Potential XPA race conditions and how to avoid them.
Currently, there is only one known circumstance in which XPA can get (temporarily) deadlocked in a race condition: if two or more XPA servers send messages to one another using an XPA client routine such as XPASet(), they can deadlock while each waits for the other server to respond. (This can happen if the servers call XPAPoll() with a time limit, and send messages in between the polling call.) The reason this happens is that both client routines send a string to the other server to establish the handshake and then wait for the server response. Since each client is waiting for a response, neither is able to enter its event-handling loop and respond to the other's request. This deadlock will continue until one of the timeout periods expire, at which point an error condition will be triggered and the timed-out server will return to its event loop.
Starting with version 2.1.6, this rare race condition can be avoided by setting the XPA_IOCALLSXPA environment variable for servers that will make client calls. Setting this variable causes all XPA socket IO calls to process outstanding XPA requests whenever the primary socket is not ready for IO. This means that a server making a client call will (recursively) process incoming server requests while waiting for client completion. It also means that a server callback routine can handle incoming XPA messages if it makes its own XPA call. The semi-public routine oldvalue=XPAIOCallsXPA(newvalue) can be used to turn this behavior off and on temporarily. Passing a 0 will turn off IO processing, 1 will turn it back on. The old value is returned by the call.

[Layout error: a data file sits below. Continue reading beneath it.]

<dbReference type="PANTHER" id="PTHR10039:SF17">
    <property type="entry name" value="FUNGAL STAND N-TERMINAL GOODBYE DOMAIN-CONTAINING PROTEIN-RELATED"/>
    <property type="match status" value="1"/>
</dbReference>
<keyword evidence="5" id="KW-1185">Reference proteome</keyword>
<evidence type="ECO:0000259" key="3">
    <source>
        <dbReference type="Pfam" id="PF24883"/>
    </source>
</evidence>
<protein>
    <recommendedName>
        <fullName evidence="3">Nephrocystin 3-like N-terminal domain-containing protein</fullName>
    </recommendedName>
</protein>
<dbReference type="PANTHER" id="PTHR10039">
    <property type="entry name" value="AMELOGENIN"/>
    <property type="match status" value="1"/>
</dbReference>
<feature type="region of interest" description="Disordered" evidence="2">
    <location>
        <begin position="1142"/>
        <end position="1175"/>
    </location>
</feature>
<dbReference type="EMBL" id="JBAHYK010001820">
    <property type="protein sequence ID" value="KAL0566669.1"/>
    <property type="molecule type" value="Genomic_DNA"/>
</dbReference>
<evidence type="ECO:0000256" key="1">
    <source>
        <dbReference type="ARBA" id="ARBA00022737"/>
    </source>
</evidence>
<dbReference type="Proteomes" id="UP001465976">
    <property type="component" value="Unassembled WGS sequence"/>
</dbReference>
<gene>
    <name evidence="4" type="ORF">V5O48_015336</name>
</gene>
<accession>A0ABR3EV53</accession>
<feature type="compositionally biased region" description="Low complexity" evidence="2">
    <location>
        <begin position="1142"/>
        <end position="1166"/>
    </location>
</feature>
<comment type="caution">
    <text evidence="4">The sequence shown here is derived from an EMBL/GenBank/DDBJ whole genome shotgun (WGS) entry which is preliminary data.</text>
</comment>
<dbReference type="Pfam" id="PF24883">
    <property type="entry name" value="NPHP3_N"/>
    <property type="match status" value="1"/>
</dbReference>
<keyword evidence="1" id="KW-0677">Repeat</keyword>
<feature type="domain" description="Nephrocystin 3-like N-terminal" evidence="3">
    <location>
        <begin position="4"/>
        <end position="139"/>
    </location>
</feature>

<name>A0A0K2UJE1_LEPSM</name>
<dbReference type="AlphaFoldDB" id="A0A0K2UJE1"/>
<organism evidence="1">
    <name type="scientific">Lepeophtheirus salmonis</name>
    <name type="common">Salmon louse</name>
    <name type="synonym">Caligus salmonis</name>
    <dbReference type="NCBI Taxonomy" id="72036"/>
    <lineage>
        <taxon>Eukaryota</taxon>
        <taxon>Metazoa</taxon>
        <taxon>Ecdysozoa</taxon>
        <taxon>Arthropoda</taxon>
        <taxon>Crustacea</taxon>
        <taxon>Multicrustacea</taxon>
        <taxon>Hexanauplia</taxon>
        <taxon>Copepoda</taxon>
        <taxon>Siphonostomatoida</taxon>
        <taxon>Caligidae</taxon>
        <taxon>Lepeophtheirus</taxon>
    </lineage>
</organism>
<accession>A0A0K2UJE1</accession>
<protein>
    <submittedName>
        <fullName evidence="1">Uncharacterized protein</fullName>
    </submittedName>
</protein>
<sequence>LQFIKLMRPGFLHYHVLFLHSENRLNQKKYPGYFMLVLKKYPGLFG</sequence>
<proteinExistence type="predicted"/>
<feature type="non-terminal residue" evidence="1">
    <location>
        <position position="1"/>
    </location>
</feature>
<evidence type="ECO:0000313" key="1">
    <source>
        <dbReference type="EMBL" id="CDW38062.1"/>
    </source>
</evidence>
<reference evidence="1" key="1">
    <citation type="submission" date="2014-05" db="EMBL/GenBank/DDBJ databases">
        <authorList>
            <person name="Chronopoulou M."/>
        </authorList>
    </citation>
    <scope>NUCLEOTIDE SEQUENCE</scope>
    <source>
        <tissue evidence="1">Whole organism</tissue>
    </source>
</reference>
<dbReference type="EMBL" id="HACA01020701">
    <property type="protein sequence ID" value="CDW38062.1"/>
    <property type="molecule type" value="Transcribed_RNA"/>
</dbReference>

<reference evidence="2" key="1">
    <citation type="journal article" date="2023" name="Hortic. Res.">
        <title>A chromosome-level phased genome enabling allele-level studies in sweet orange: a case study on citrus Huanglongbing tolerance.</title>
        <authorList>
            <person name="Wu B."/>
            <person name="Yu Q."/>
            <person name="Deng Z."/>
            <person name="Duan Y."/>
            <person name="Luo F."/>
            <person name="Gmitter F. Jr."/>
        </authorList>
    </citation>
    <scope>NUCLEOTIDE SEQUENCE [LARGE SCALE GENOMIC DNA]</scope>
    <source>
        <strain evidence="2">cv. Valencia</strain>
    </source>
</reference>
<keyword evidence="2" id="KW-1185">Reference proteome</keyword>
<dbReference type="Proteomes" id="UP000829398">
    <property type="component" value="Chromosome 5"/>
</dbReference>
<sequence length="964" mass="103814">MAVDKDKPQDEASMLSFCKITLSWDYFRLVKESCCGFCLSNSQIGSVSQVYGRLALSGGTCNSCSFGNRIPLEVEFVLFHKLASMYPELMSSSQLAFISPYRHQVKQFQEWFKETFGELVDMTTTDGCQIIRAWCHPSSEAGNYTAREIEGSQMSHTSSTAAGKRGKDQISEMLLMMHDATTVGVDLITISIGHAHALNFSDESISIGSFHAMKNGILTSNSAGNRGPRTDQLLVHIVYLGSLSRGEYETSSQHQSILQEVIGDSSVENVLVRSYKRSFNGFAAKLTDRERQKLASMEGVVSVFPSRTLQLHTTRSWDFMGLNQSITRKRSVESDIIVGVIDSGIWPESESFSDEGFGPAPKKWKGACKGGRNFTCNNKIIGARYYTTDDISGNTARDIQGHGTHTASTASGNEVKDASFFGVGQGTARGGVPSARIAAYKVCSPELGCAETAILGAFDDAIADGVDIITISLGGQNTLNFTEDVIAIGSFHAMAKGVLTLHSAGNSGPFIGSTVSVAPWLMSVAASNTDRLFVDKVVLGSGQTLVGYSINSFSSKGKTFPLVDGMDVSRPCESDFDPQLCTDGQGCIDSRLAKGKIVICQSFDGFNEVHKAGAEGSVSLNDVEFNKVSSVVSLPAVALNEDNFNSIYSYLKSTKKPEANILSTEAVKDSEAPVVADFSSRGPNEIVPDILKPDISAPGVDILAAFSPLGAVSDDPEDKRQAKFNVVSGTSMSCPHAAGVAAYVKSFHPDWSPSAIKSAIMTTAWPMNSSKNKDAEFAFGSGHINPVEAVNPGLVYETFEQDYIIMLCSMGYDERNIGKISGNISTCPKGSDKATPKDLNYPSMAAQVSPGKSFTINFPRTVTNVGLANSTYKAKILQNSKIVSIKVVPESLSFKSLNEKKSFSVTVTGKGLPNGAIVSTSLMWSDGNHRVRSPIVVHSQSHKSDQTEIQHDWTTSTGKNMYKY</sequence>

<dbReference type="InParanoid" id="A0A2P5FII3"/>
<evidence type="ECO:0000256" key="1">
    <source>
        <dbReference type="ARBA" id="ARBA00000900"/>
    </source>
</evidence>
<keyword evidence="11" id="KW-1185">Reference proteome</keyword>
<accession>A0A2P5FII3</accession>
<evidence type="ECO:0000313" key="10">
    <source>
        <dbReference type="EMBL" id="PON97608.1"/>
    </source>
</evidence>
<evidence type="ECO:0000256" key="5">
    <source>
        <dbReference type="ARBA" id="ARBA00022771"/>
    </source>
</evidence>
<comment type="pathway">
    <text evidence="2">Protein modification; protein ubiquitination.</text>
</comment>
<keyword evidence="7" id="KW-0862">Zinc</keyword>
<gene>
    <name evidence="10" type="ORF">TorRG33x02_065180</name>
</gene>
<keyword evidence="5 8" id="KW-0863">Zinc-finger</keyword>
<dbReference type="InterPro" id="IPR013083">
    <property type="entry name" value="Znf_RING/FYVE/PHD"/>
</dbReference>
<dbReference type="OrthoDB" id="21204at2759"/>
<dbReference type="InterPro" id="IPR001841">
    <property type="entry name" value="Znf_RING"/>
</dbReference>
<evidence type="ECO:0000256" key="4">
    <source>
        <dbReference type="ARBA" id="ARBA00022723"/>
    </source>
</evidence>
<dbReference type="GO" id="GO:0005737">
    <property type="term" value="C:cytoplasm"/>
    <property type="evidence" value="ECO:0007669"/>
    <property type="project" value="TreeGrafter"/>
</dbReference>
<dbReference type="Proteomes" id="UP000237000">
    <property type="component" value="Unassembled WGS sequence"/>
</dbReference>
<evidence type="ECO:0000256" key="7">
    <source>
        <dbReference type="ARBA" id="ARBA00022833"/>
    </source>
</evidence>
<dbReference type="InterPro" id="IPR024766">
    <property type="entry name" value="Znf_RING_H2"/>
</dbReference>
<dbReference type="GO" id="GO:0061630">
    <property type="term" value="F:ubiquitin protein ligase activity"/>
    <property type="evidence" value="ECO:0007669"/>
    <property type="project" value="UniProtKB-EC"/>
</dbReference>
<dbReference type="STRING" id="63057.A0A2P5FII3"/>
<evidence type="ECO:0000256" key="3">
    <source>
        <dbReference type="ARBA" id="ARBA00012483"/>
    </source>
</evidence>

By default, the XPA_IOCALLSXPA option is turned off, because we judge that the added code complication and overhead involved will not be justified by the amount of its use. Moreover, processing XPA requests within socket IO can lead to non-intuitive results, since incoming server requests will not necessarily be processed to completion in the order in which they are received.
Aside from setting XPA_IOCALLSXPA, the simplest way to avoid this race condition is to multi-process: when you want to send a client message, simply start a separate process to call the client routine, so that the server is not stopped. It probably is fastest and easiest to use fork() and then have the child call the client routine and exit. But you also can use either the system() or popen() routine to start one of the command line programs and do the same thing. Alternatively, you can use XPA's internal launch() routine instead of system(). Based on fork() and exec(), this routine is more secure than system() because it does not call /bin/sh.
Starting with version 2.1.5, you also can send an XPAInfo() message with the mode string “ack=false”. This will cause the client to send a message to the server and then exit without waiting for any return message from the server. This UDP-like behavior will avoid the server deadlock when sending short XPAInfo messages.
See xpa(n) for a list of XPA help pages